In addition to fulfilling its pledges to the citizenry, the move is also intended to stimulate the economy, create more jobs, among other things.
Addressing a cross-section of financial journalists in Accra on Monday, the Minister of Finance, Mr Ken Ofori-Atta, gave some insights into the performance of the economy and the commitments made by the government to stimulate economic activity.
Of the total amount disbursed, GH¢91.5 million has been released to support the construction of factories under a plan dubbed: “Industrialising Ghana from the ground up”, as part of the One-district, One-factory (1D1F) initiative; GH¢2.5 million for the free senior high school (SHS) programme and GH¢105 million to support the Planting for Food and Jobs programme.
An amount of GH¢126 million has also been released for the national identification (ID) programme.
In terms of contracts, GH¢400 has been released under the Infrastructure for Poverty Eradication Programme (IPEP); GH¢100 million for the Ghana National School Feeding Programme and another GH¢100 million for the Scholarship Secretariat.
In the area of reducing the government’s liabilities, Mr Ofori-Atta said as of the end of 2017, the government had managed to clear about GH¢3 billion in arrears, as against the budgeted GH¢3.7 billion.
He said as of the end of February this year, an additional GH¢600 million of the arrears had been cleared.
Explaining further, he said the Ministry of Finance had taken a serious view of the report of the Auditor-General that raised red flags over some of the claims made by contractors.
“We are being extremely cautious about what we pay to save the state money which could have ended up in the wrongs hands,” he said.
Last January, the Auditor-General cancelled more than GH¢5 billion in claims from contractors, a phenomenon which had raised eyebrows and forced the government to ensure that payments were properly staggered to prevent either non-existent payments or over-payment to contractors.
Meanwhile, Mr Ken Ofori-Atta gave an assurance that the claims of those contractors would be sorted out as the months rolled by, adding: “Our strategy, going forward, is to clear the validated stock of arrears in accordance with our 2018 budget programme.”
On macroeconomic updates, the government managed to reduce the rate of price increases (inflation) from 15.4 per cent in 2016 to 11.8 per cent at the end of 2017 and further to 10.3 per cent as of the end of January this year.
“This puts the projection to have single-digit inflation by the end of the year on course,” he said.
Explaining how that happened, he attributed the success to the government’s fiscal consolidation and tight monetary policy, noting that the projection of 8.9 per cent end-year inflation was feasible.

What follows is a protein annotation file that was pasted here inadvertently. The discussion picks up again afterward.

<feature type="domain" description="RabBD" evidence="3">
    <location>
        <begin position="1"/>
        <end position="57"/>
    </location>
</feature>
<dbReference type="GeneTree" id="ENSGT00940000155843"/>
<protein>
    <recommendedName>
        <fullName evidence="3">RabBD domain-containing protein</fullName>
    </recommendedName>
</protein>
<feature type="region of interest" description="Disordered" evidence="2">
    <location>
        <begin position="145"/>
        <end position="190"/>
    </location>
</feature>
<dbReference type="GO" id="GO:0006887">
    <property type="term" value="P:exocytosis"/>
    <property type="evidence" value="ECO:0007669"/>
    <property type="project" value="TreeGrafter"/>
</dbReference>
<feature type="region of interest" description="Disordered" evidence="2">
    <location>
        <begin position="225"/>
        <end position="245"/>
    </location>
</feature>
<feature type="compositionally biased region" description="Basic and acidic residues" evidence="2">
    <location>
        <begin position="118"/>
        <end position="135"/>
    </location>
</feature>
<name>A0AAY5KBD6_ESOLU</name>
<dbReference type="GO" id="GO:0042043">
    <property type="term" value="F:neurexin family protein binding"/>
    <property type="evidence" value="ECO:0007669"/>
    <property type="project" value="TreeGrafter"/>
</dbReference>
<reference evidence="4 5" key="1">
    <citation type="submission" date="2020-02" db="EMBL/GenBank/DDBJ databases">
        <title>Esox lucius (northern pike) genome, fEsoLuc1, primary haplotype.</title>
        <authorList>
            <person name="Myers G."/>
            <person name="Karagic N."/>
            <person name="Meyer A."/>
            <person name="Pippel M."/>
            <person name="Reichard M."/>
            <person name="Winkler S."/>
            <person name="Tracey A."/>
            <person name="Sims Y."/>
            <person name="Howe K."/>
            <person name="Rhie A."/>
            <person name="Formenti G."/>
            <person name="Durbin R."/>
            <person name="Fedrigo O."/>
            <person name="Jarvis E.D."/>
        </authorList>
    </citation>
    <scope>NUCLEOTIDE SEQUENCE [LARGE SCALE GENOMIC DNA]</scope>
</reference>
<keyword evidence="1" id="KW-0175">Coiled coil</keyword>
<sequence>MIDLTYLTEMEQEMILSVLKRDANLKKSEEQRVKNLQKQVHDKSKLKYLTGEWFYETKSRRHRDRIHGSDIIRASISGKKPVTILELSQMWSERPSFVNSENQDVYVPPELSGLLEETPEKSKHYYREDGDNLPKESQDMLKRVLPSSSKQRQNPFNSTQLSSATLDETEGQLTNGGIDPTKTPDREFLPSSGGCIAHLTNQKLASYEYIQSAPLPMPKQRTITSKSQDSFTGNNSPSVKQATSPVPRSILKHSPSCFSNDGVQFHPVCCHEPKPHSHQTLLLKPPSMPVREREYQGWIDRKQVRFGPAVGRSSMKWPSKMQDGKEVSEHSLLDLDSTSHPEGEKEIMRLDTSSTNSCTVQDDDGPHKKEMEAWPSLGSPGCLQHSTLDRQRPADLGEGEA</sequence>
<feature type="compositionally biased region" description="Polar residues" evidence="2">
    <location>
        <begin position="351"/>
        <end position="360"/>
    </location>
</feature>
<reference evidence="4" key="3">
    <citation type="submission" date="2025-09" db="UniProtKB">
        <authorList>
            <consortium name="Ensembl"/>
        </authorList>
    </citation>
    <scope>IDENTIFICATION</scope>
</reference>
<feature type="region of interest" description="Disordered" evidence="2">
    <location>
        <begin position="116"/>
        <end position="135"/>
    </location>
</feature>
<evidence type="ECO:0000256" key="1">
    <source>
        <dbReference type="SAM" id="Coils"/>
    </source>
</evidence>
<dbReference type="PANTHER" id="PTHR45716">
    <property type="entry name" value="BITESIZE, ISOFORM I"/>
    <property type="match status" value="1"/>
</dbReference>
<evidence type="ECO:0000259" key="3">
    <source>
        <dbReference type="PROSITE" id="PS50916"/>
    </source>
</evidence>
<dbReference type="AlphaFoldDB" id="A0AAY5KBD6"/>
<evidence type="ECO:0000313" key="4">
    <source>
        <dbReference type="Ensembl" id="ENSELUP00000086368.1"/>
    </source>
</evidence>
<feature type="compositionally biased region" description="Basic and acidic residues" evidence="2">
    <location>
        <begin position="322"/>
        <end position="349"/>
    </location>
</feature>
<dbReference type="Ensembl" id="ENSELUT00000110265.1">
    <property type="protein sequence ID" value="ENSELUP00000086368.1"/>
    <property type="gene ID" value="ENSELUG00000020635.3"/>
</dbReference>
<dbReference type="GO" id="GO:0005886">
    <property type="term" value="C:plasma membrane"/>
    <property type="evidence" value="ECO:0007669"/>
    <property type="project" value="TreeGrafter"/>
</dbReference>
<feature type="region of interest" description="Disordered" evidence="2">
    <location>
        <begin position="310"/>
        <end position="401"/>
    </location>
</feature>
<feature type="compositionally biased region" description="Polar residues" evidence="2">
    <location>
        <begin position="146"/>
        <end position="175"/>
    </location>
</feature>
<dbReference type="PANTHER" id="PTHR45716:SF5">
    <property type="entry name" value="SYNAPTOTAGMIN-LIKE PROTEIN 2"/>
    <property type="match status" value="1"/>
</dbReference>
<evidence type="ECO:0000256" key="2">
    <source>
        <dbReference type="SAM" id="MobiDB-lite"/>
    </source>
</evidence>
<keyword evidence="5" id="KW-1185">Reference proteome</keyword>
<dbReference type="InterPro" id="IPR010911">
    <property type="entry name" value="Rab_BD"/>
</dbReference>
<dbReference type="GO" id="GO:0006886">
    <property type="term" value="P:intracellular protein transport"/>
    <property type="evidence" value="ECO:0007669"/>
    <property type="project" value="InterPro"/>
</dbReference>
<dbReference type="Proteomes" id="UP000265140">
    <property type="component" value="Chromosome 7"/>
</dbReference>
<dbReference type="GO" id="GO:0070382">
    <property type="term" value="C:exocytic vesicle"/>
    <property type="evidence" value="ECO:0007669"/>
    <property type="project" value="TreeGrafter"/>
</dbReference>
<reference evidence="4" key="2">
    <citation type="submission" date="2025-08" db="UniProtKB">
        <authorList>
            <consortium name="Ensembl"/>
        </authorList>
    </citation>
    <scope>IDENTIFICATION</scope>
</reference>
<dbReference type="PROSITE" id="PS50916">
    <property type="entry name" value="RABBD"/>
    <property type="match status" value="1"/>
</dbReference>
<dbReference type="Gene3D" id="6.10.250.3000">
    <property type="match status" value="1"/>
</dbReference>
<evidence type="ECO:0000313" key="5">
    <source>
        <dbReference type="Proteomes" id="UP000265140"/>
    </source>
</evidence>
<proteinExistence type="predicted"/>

On interest rate, he said there were signs of it dropping drastically to hover below 20 per cent.
“The government is also shifting focus to reduce the annual budget gap and rely more on domestic revenue mobilisation as part of efforts to actualise the President’s dream of having a ‘Ghana Beyond Aid’,” he said.
Mr Ofori-Atta said the government had worked hard to ensure that debt accumulation had seen a significant decline from 47.7 per cent in 2013 to 13.5 per cent as of November last year, “due to the prudent management of the economy”.
He said the government had also changed the debt mix from short term to medium and term long, adding that “the cost of debt has reduced to create fiscal space”.
He also noted that the market risk, roll-over risk, among other things, were also improving “our ability to meet our debt service obligations”.
Mr Ofori-Atta said the level of success achieved so far was hinged on a number of factors, including shifting the focus of economic management from taxation to production, streamlining exemptions and automating the ports.
Others are enhanced tax audits, improvement in tax compliance and promulgation of the Earmarked Funds Capping and Realignment Act to cap transfers to earmarked funds to 25 per cent of tax revenues to free fiscal space for development and reduce rigidities in budget.
The rest are the implementation of the Single Treasury Account (TSA) which improved cash flow, enforcement of the Public Procurement Act which significantly reduced sole sourcing, resulting in substantial savings, execution of the zero central bank financing through a memorandum of understanding with the Bank of Ghana and the expansion of the role of the Auditor-General to cover the metropolitan, municipal and districts assemblies (MMDAs).
Mr Ofori-Atta gave an assurance that with the performance so far, in spite of the challenges, the government was poised to ensure that the achievements trickled down to the people to feel them even more strongly in due course.